Alert: Na­ture on the Verge of Bank­ruptcy

Weekend Mirror - - CHILDREN’S CORNER - By Ba­her Ka­mal

(IPS) - Pres­sures on global land re­sources are now greater than ever, as a rapidly in­creas­ing pop­u­la­tion cou­pled with ris­ing lev­els of con­sump­tion is plac­ing ever-larger de­mands on the world’s land-based nat­u­ral cap­i­tal, warns a new United Na­tions re­port.

Con­sump­tion of t he earth’s nat­u­ral re­serves has dou­bled in the last 30 years, with a third of the planet’s land now se­verely de­graded, adds the United Na­tions Con­ven­tion to Com­bat De­ser­ti­fi­ca­tion (UNCCD) new re­port, launched on 12 Septem­ber in Or­dos, China dur­ing the Con­ven­tion’s 13th sum­mit (6-16 Septem­ber 2017).

“Each year, we lose 15 bil­lion trees and 24 bil­lion tonnes of fer­tile soil,” the UNCCD’s re­port The Global Land Out­look (GLO) says, adding that a sig­nif­i­cant pro­por­tion of man­aged and nat­u­ral ecosys­tems are de­grad­ing and at fur­ther risk from cli­mate change and bio­di­ver­sity loss.

"Land degra­da­tion also trig­gers com­pe­ti­tion for scarce re­sources, which can lead to mi­gra­tion and in­se­cu­rity while ex­ac­er­bat­ing ac­cess and in­come in­equal­i­ties."

In ba­sic terms, there is in­creas­ing com­pe­ti­tion be­tween the de­mand for goods and ser­vices that ben­e­fit peo­ple, like food, wa­ter, and en­ergy, and the need to pro­tect other ecosys­tem ser­vices that reg­u­late and sup­port all life on Earth, ac­cord­ing to new pub­li­ca­tion.

The re­port pro­vides some key facts: from 1998 to 2013, ap­prox­i­mately 20 per cent of the Earth’s veg­e­tated land sur­face showed per­sis­tent de­clin­ing trends in pro­duc­tiv­ity, ap­par­ent in 20 per cent of crop­land, 16 per cent of for­est land, 19 per cent of grass­land, and 27 per cent of range­land.

These trends are “es­pe­cially alarm­ing” in the face of the in­creased de­mand for land-in­ten­sive crops and live­stock.”

More Land Degra­da­tion, More Cli­mate Change

Land degra­da­tion con­trib­utes to cli­mate change and in­creases the vul­ner­a­bil­ity of mil­lions of peo­ple, es­pe­cially the poor, women, and chil­dren, says UNCCD, adding that cur­rent man­age­ment prac­tises in the land-use sec­tor are re­spon­si­ble for about 25 per cent of the world’s green­houses gases, while land degra­da­tion is both a cause and a re­sult of poverty.

“Over 1.3 bil­lion peo­ple, mostly in the de­vel­op­ing coun­tries, are trapped on de­grad­ing agri­cul­tural land, ex­posed to cli­mate stress, and there­fore ex­cluded from wider in­fra­struc­ture and eco­nomic devel­op­ment.”

High Tem­per­a­ture, Wa­ter Scarcity

Mean­while, higher tem­per­a­tures, chang­ing rain­fall pat­terns, and in­creased wa­ter scarcity due to cli­mate change will al­ter the suit­abil­ity of vast re­gions for food pro­duc­tion and hu­man habi­ta­tion, ac­cord­ing to the re­port.

“The mass ex­tinc­tion of flora and fauna, in­clud­ing the loss of crop wild rel­a­tives and key­stone species that hold ecosys­tems to­gether, fur­ther jeop­ar­dises re­silience and adap­tive ca­pac­ity, par­tic­u­larly for the ru­ral poor who de­pend most on the land for their ba­sic needs and liveli­hoods.”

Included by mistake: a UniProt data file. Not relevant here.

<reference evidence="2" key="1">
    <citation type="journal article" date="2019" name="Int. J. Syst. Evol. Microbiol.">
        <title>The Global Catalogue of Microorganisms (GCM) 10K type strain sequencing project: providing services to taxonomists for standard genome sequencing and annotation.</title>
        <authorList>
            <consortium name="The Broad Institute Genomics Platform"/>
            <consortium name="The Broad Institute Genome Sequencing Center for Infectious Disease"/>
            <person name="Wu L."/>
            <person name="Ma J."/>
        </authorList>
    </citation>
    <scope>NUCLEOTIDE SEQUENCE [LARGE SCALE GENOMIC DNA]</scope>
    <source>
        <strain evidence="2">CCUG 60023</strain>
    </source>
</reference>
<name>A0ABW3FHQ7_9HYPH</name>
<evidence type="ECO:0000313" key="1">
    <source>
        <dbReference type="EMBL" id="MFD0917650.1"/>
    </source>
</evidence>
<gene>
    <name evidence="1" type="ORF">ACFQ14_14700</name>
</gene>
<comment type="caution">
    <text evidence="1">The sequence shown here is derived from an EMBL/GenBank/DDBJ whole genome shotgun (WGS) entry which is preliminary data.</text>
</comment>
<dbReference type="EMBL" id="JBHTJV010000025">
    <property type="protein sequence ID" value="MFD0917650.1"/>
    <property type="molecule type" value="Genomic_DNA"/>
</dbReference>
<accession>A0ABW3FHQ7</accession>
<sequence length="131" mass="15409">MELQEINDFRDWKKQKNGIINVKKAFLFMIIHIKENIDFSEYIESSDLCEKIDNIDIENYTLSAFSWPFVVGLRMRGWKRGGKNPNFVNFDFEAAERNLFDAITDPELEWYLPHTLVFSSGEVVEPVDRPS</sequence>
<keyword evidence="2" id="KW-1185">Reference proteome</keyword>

Our food sys­tem, UNCCD warns, has put the fo­cus on short-term pro­duc­tion and profit rather than long-term en­vi­ron­men­tal sus­tain­abil­ity.

Mono­cul­tures, Ge­net­i­cally Mod­i­fied Crops

The modern agri­cul­tural sys­tem has re­sulted in huge in­creases in pro­duc­tiv­ity, hold­ing off the risk of famine in many parts of the world but, at the same time, is based on mono­cul­tures, ge­net­i­cally mod­i­fied crops, and the in­ten­sive use of fer­tilis­ers and pes­ti­cides that un­der­mine long-term sus­tain­abil­ity, it adds.

And here are some of the con­se­quences: food pro­duc­tion ac­counts for 70 per cent of all fresh­wa­ter with­drawals and 80 per cent of de­for­esta­tion, while soil, the ba­sis for global food se­cu­rity, is be­ing con­tam­i­nated, de­graded, and eroded in many areas, re­sult­ing in long-term de­clines in pro­duc­tiv­ity.

In par­al­lel, small-scale farm­ers, the back­bone of ru­ral liveli­hoods and food pro­duc­tion for mil­len­nia, are un­der im­mense strain from land degra­da­tion, in­se­cure ten­ure, and a glob­alised food sys­tem that favours con­cen­trated, large-scale, and highly mech­a­nised agribusi­ness.

This widen­ing gulf be­tween pro­duc­tion and con­sump­tion, and en­su­ing lev­els of food loss/waste, fur­ther ac­cel­er­ates the rate of land use change, land degra­da­tion and de­for­esta­tion, warns the UN Con­ven­tion.

Speak­ing at the launch of the re­port, UNCCD Ex­ec­u­tive Sec­re­tary Monique Bar­but said, “Land degra­da­tion and drought are global chal­lenges and in­ti­mately linked to most, if not all as­pects of hu­man se­cu­rity and well-be­ing – food se­cu­rity, em­ploy­ment and mi­gra­tion, in par­tic­u­lar.”

No Land, No Civil­i­sa­tion

Ac­cord­ing the Con­ven­tion, land is an es­sen­tial build­ing block of civil­i­sa­tion yet its con­tri­bu­tion to our qual­ity of life is per­ceived and val­ued in starkly dif­fer­ent and of­ten in­com­pat­i­ble ways.

A mi­nor­ity has grown rich from the un­sus­tain­able use and large- scale ex­ploita­tion of l and re­sources with re­lated con­flicts in­ten­si­fy­ing in many coun­tries, UNCCD states.

“Our abil­ity to man­age trade- offs at a land­scape scale will ul­ti­mately de­cide t he f uture of l and re­sources – soil, wa­ter, and bio­di­ver­sity – and de­ter­mine suc­cess or fail­ure in de­liv­er­ing poverty re­duc­tion, food and wa­ter se­cu­rity, and cli­mate change mitigation and adap­ta­tion.”

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